Ice Team

2012-2013 Ice Annual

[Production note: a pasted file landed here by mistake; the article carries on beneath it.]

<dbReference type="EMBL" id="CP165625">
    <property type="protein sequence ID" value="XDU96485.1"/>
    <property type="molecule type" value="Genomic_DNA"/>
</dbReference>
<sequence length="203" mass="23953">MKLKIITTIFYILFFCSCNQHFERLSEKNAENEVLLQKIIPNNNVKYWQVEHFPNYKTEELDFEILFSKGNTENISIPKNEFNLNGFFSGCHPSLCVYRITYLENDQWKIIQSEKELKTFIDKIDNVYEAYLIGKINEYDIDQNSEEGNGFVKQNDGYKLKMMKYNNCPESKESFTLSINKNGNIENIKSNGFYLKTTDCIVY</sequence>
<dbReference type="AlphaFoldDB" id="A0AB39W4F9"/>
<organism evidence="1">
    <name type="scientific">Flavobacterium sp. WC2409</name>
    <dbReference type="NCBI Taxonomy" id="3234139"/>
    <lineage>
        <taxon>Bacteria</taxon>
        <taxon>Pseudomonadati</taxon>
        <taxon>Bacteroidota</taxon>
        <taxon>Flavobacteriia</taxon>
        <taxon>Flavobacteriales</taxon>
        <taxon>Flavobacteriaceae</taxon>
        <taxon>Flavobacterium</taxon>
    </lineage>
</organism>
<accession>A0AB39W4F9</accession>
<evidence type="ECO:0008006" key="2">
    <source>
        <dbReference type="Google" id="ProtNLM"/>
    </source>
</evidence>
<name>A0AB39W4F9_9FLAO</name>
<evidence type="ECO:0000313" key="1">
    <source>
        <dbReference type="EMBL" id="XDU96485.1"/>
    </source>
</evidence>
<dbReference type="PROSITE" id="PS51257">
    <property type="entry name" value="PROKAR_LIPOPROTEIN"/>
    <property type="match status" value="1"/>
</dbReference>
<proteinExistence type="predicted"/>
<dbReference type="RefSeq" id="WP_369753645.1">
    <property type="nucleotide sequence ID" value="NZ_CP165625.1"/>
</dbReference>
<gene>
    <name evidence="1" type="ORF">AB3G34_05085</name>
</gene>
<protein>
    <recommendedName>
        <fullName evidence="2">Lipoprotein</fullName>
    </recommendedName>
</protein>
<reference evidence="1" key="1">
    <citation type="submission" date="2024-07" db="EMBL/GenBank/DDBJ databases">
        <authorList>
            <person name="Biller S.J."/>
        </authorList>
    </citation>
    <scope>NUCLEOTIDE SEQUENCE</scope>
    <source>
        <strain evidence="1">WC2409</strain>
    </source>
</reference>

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lure and the signal stops moving or fluttering, you know you had better change something fast to keep the fish in pursuit. There are other situ- ations where a fish coasts up to the lure but as you try to raise the fish or trigger the fish, the fish stops and doesn't respond to anything aggres- sive and you have to hold the lure still or shake the lure really subtly to coax a bite. One approach that I take when jigging for walleyes most of the time, is the strategy of process. I usually start out fish- ing aggressively. Hard snapping and pounding will get that lure to put off a lot of flash and noise. When there are no fish below me, I try to pull them in. There might be fish cruis- ing by 15 or 20 feet away, and by moving that lure hard, we can often bring them over to look. As soon as I can tell that fish are approaching, I watch for how they are approach- ing. If they are burning in fast, I keep doing what I am doing and hold on. that works JASON will stop fluttering. This is para- mount to understanding to maxi- mize your effectiveness on the ice. This phenomenon of being able to read the movement by watching the flutter vs. just watching the signal of a fish rise or drop in the water column allows you to become much better at catching walleyes. All sonar has a dead spot in the bottom signal which means that the closest signal from the bottom to the transducer shows up as the depth and everything further away gets lost in the bottom signal. approach the edge of the cone angle, they often get lost in the bottom, until they are close enough to separate from the bottom. In order to separate from the bottom, they have to be closer to the transducer than the shallowest point of the bottom regardless if you are using an LCD or flasher. Because As walleyes a Vexilar will pick up movement so well, you can actually watch for these fish on the edge by looking for movement or flutter within the bottom. The key is to keep your gain turned low. How I used to demonstrate what to look for when guiding was to just bob the foam Ice Ducer float gently in the water to get the bottom signal to flut- ter. This is what a walleye will look like on the edge of the cone angle, and by interpreting this signal, you will know much sooner when a fish is flirting on the edge. fast at you, you will know because the signal of the fish will not just get bolder or stronger but will also flut- ter. If you raise the lure or stop the When a fish moves or charges MITCHELL Professional fishing guide and promoter hailing from North Dakota. Ice rod innovator and owner/host of Jason Mitchell Outdoors. Some fish want the lure mov- ing aggressively and these fish smoke it. If you were to stop or change, you would have lost that fish. If the fish come in hot but get hesitant as they close the distance, I tone the jigging down and try and just coax the fish up to the lure. If they start to drop down or drift off, I get aggres- sive again until the fish responds or a second fish shows up, which seems to trigger aggressiveness. If a fish gets up to the lure and seems timid, we often gently coax the lure in short increments off the bottom, lifting the fish higher with us until they snap. Reading the body language allows us to do so much to trigger fish, making the right moves at the right time with each individual fish, which often acts dif- ferently each time around. Each fish sometimes takes a different trigger. Anglers who have mastered jig- ging lures like swim lures and spoons for walleyes catch an awful lot of fish each winter. By using a flasher effec- tively, you are engaged with each fish, and the knowledge you get will make you much more effective when jigging for walleyes. THE ICE ANNUAL << ICE TEAM.COM 15

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